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India pays the price of demonetization

Modi's war on black money has hit India's economy. Is the price worth paying?

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A man holds placards and shouts slogans during a rally organized by India's main opposition Congress party against the government's decision to withdraw 500 and 1000 Indian rupee banknotes from circulation in Mumbai on Nov. 28.   © Reuters

One month after Indian Prime Minister Narendra Modi announced the demonetization of 500- and 1,000-rupee banknotes in his battle against black money, policymakers in New Delhi are finally starting to acknowledge that the shock move has caused immense upheavals, loss of incomes, disruption to businesses and inconvenience to millions of hapless citizens caught in the cross-hairs.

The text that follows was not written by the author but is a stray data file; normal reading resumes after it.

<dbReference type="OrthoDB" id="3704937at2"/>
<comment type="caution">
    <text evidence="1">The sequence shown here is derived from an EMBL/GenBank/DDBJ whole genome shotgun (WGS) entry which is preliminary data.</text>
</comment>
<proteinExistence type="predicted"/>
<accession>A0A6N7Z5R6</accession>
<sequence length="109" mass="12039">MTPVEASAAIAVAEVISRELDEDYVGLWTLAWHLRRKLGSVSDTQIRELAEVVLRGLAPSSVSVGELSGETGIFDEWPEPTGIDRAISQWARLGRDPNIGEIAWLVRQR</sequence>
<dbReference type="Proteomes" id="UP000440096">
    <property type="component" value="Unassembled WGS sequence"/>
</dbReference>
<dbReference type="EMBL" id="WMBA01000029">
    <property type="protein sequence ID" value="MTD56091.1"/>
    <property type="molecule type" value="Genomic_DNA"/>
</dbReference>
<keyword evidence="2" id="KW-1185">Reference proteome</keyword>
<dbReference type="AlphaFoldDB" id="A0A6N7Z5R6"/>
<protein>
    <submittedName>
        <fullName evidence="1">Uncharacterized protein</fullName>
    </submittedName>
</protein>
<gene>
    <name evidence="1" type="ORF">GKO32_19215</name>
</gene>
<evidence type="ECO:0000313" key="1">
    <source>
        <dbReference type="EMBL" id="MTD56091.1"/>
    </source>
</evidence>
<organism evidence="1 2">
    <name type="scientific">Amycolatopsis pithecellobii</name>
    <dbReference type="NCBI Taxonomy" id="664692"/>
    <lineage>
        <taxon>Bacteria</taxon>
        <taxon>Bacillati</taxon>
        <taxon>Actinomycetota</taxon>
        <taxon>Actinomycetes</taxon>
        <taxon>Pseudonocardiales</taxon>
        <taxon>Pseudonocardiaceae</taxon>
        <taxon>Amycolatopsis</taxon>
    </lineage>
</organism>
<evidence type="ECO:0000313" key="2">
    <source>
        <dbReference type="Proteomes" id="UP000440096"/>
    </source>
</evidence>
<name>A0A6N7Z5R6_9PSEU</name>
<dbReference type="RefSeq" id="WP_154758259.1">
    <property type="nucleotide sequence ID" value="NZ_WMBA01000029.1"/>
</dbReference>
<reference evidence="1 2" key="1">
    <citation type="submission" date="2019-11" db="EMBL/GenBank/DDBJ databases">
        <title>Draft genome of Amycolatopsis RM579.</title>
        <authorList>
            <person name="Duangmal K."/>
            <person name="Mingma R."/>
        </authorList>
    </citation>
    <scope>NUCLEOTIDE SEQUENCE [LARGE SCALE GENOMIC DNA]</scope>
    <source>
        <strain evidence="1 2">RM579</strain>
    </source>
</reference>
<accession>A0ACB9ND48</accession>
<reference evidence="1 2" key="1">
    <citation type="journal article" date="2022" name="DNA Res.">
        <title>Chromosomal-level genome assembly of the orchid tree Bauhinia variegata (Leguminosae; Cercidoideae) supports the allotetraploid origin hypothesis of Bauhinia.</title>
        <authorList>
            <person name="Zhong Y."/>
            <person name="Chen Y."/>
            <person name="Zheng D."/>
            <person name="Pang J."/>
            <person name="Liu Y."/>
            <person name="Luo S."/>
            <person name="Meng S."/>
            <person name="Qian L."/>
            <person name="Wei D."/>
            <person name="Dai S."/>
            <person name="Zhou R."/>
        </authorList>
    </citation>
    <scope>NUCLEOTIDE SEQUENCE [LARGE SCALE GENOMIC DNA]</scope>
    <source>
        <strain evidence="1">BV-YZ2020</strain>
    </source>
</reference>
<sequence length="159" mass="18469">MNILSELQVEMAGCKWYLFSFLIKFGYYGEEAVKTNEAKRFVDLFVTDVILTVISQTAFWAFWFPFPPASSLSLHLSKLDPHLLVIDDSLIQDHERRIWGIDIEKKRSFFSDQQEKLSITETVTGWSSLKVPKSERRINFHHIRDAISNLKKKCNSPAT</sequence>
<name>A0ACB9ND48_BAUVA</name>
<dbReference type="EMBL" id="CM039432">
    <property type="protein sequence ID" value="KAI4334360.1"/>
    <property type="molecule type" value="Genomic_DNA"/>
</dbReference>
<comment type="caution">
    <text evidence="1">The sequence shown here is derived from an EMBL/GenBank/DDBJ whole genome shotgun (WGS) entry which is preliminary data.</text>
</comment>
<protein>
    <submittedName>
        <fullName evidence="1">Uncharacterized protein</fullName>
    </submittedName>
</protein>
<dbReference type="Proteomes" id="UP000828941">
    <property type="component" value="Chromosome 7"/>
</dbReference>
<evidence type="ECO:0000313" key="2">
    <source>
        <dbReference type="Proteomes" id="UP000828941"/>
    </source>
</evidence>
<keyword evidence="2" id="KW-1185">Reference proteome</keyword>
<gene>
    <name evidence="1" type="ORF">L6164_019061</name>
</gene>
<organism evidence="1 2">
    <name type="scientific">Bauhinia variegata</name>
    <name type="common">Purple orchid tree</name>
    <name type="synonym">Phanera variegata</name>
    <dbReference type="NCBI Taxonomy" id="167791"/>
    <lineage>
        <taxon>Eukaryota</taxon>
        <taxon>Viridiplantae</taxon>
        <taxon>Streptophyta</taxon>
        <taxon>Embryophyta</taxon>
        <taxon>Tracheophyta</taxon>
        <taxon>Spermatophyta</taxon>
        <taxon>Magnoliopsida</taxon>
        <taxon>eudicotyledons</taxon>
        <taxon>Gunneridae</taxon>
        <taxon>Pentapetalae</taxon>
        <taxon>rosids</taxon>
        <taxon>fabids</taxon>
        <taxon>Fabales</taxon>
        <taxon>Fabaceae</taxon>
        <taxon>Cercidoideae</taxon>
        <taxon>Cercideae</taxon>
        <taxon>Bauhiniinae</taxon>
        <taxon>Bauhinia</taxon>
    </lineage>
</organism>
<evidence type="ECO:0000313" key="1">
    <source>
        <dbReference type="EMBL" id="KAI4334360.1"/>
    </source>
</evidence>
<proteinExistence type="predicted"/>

The economic fall-out from Modi's November decision has been widespread, although the government and the Reserve Bank of India insist the pain will be short-lived. The central bank surprised forecasters by leaving its benchmark interest rate unchanged when its Monetary Policy Committee met on Dec. 6-7. Although consumer price inflation dropped to 4.2% in October, and the RBI saw further disinflation as a result of demonetization in the October-December quarter, the central bank said it would stay vigilant to ensure CPI comes in at a targeted 5% by March 2017 as food and fuel prices trend upward. The RBI said its assessment was "clouded by the still unfolding effects" of demonetization and lowered its growth forecast for fiscal 2016/17 to 7.1% from 7.6%. Although gross domestic product grew by 7.3% in the July-September quarter, gross fixed capital formation has declined for three consecutive quarters. The RBI said demonetization could "transiently interrupt" industrial activity in November and December due to delays in payment of wages and purchases of inputs.

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